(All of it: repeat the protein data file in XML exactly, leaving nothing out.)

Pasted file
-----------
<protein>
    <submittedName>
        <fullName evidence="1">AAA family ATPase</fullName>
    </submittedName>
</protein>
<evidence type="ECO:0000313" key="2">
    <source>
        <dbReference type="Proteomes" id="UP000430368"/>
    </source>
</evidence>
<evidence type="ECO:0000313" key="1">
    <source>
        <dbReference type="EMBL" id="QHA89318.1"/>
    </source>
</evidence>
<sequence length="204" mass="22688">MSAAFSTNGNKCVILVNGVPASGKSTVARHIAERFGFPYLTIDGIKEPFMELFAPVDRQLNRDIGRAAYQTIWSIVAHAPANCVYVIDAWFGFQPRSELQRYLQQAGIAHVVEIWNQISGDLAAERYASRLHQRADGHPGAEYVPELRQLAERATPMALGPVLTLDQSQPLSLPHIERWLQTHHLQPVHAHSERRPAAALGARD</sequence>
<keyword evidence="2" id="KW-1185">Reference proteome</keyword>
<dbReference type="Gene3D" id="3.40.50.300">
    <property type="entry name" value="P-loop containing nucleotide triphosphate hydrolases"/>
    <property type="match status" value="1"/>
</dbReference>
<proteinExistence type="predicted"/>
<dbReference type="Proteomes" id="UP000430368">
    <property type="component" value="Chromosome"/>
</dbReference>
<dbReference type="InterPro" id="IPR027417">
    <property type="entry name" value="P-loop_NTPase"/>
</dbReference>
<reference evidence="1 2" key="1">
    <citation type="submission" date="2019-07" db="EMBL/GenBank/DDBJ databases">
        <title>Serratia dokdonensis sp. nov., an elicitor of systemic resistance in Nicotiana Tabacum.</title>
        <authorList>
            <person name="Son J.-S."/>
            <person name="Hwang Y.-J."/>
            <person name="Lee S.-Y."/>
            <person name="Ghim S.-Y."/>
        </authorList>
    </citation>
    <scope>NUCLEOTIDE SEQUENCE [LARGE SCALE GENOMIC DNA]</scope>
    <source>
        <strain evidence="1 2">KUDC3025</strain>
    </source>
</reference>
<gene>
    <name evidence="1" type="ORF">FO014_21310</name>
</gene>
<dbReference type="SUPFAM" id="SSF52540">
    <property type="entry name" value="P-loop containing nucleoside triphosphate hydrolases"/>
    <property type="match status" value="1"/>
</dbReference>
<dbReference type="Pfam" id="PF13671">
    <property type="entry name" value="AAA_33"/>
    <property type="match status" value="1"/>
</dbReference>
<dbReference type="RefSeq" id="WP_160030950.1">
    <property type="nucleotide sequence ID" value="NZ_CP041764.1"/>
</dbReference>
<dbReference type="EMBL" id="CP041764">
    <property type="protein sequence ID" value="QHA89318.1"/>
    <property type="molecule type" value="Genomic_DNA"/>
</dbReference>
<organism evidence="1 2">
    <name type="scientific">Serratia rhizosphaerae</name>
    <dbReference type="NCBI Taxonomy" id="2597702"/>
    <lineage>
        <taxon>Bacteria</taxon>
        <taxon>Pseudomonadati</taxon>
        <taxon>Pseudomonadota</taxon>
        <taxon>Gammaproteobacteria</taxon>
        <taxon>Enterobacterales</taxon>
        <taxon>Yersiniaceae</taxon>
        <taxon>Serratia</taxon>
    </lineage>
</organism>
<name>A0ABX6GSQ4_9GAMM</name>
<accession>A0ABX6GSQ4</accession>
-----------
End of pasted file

<protein>
    <submittedName>
        <fullName evidence="1">AAA family ATPase</fullName>
    </submittedName>
</protein>
<evidence type="ECO:0000313" key="2">
    <source>
        <dbReference type="Proteomes" id="UP000430368"/>
    </source>
</evidence>
<evidence type="ECO:0000313" key="1">
    <source>
        <dbReference type="EMBL" id="QHA89318.1"/>
    </source>
</evidence>
<sequence length="204" mass="22688">MSAAFSTNGNKCVILVNGVPASGKSTVARHIAERFGFPYLTIDGIKEPFMELFAPVDRQLNRDIGRAAYQTIWSIVAHAPANCVYVIDAWFGFQPRSELQRYLQQAGIAHVVEIWNQISGDLAAERYASRLHQRADGHPGAEYVPELRQLAERATPMALGPVLTLDQSQPLSLPHIERWLQTHHLQPVHAHSERRPAAALGARD</sequence>
<keyword evidence="2" id="KW-1185">Reference proteome</keyword>
<dbReference type="Gene3D" id="3.40.50.300">
    <property type="entry name" value="P-loop containing nucleotide triphosphate hydrolases"/>
    <property type="match status" value="1"/>
</dbReference>
<proteinExistence type="predicted"/>
<dbReference type="Proteomes" id="UP000430368">
    <property type="component" value="Chromosome"/>
</dbReference>
<dbReference type="InterPro" id="IPR027417">
    <property type="entry name" value="P-loop_NTPase"/>
</dbReference>
<reference evidence="1 2" key="1">
    <citation type="submission" date="2019-07" db="EMBL/GenBank/DDBJ databases">
        <title>Serratia dokdonensis sp. nov., an elicitor of systemic resistance in Nicotiana Tabacum.</title>
        <authorList>
            <person name="Son J.-S."/>
            <person name="Hwang Y.-J."/>
            <person name="Lee S.-Y."/>
            <person name="Ghim S.-Y."/>
        </authorList>
    </citation>
    <scope>NUCLEOTIDE SEQUENCE [LARGE SCALE GENOMIC DNA]</scope>
    <source>
        <strain evidence="1 2">KUDC3025</strain>
    </source>
</reference>
<gene>
    <name evidence="1" type="ORF">FO014_21310</name>
</gene>
<dbReference type="SUPFAM" id="SSF52540">
    <property type="entry name" value="P-loop containing nucleoside triphosphate hydrolases"/>
    <property type="match status" value="1"/>
</dbReference>
<dbReference type="Pfam" id="PF13671">
    <property type="entry name" value="AAA_33"/>
    <property type="match status" value="1"/>
</dbReference>
<dbReference type="RefSeq" id="WP_160030950.1">
    <property type="nucleotide sequence ID" value="NZ_CP041764.1"/>
</dbReference>
<dbReference type="EMBL" id="CP041764">
    <property type="protein sequence ID" value="QHA89318.1"/>
    <property type="molecule type" value="Genomic_DNA"/>
</dbReference>
<organism evidence="1 2">
    <name type="scientific">Serratia rhizosphaerae</name>
    <dbReference type="NCBI Taxonomy" id="2597702"/>
    <lineage>
        <taxon>Bacteria</taxon>
        <taxon>Pseudomonadati</taxon>
        <taxon>Pseudomonadota</taxon>
        <taxon>Gammaproteobacteria</taxon>
        <taxon>Enterobacterales</taxon>
        <taxon>Yersiniaceae</taxon>
        <taxon>Serratia</taxon>
    </lineage>
</organism>
<name>A0ABX6GSQ4_9GAMM</name>
<accession>A0ABX6GSQ4</accession>